The Smart took some getting used to. It has a tendency to lock up when throwing rope out fast to a leader. It was also one of our least favorite devices to lower with. For everyday lead belaying and lowering it works, but not nearly as smoothly as most other devices. Additionally, it does not work as an auto-block device, which the Cinch or GriGri do.

This device is recommended by its maker for much skinier ropes than the GriGri or Cinch. However, we found that the GriGri and Cinch actually locked up better on really a skinny rope than the Smart. So it just goes to show you that the "manufacturer-recommended rope diameter" only means so much. Read our the GriGri and Cinch reviews for a more detailed discussion on manufacturer recommended rope diameters.

Best Application
Belaying in the gym? Hitting the crags for a day of leading and TRing? Looking for a great auto-locking device but dont want to spend the extra cash for a Trango Cinch of Petzl Gri Gri? The Smart is a great low-cost alternative to other auto-locking devices and works on ropes from 8.9mm to 10.5mm.

Personal Stories
We took the Smart cragging in The Valley. It worked especially great for TRing. It would auto-lock off with ease, so we didnt get as worn out controlling the rope. When we handed the device to a friend to belay us, often we were short roped. It was not intuitive at first.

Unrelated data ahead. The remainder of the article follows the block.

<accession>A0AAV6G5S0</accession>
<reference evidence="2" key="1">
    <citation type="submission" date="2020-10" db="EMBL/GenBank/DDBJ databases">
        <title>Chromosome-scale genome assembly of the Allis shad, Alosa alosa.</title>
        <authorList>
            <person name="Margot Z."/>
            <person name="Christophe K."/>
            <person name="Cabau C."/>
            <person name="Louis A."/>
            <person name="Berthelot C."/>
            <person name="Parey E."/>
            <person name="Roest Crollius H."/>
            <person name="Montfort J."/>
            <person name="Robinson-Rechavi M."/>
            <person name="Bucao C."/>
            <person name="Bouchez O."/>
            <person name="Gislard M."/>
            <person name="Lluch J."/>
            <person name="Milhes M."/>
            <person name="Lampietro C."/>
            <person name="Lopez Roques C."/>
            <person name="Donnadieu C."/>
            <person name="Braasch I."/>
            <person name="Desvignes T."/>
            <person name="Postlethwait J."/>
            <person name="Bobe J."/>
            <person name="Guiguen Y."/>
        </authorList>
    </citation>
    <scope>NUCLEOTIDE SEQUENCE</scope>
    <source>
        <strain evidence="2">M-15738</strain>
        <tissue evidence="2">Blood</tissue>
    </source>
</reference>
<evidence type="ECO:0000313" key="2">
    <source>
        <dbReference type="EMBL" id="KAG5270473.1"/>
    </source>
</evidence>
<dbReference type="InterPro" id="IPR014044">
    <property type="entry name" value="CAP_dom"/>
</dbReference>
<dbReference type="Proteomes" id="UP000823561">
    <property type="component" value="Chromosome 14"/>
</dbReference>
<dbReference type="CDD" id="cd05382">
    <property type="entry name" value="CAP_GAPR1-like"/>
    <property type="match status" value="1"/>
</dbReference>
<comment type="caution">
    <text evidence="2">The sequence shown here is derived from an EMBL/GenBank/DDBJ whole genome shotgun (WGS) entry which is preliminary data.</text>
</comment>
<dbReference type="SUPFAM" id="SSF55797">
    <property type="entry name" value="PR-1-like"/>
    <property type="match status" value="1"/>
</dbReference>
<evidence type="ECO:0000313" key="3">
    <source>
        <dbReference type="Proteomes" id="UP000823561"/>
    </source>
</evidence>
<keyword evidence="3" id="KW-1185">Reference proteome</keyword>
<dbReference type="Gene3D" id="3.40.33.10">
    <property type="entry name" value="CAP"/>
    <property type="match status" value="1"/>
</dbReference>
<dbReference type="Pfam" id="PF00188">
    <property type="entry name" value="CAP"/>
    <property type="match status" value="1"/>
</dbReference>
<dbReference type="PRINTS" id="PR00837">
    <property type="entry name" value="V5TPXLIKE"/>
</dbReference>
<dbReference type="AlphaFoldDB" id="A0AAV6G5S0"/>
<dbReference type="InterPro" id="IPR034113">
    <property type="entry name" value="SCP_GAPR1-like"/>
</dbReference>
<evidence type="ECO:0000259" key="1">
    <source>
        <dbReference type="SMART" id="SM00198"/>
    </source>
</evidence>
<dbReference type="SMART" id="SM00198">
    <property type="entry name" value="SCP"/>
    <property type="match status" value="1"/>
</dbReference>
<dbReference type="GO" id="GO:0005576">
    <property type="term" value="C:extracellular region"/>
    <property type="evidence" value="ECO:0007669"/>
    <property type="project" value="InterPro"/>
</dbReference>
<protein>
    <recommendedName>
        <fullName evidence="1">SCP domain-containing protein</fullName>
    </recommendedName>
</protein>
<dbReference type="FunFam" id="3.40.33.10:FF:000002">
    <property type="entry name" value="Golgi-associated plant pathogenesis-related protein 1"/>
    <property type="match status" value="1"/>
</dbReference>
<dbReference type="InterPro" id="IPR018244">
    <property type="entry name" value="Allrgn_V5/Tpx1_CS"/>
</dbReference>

Chris Mac is curious to see how this works for short-fixing on big wall speed ascents. He is used to not bringing a GriGri or Cinch because they are too heavy to lead with. But the Smart is so light that it might be worth leading with and then self-belaying with while short fixing (not sure if the manufacturer recommends this).

Value
A price of $30 for the Smart auto-locking device is a great deal. It is far less than the Petzl GriGri and Trango Cinch. It is not as versatile as the previously mentioned devices, but is great for the climber on a budget.

Chris McNamara

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OutdoorGearLab Member Reviews


Most recent review: June 4, 2014
Summary of All Ratings

OutdoorGearLab Editors' Rating:   
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 (3.0)
Average Customer Rating:   
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 (4.5)

100% of 4 reviewers recommend it
Rating Distribution
3 Total Ratings
5 star: 33%  (1)
4 star: 33%  (1)
3 star: 33%  (1)
2 star: 0%  (0)
1 star: 0%  (0)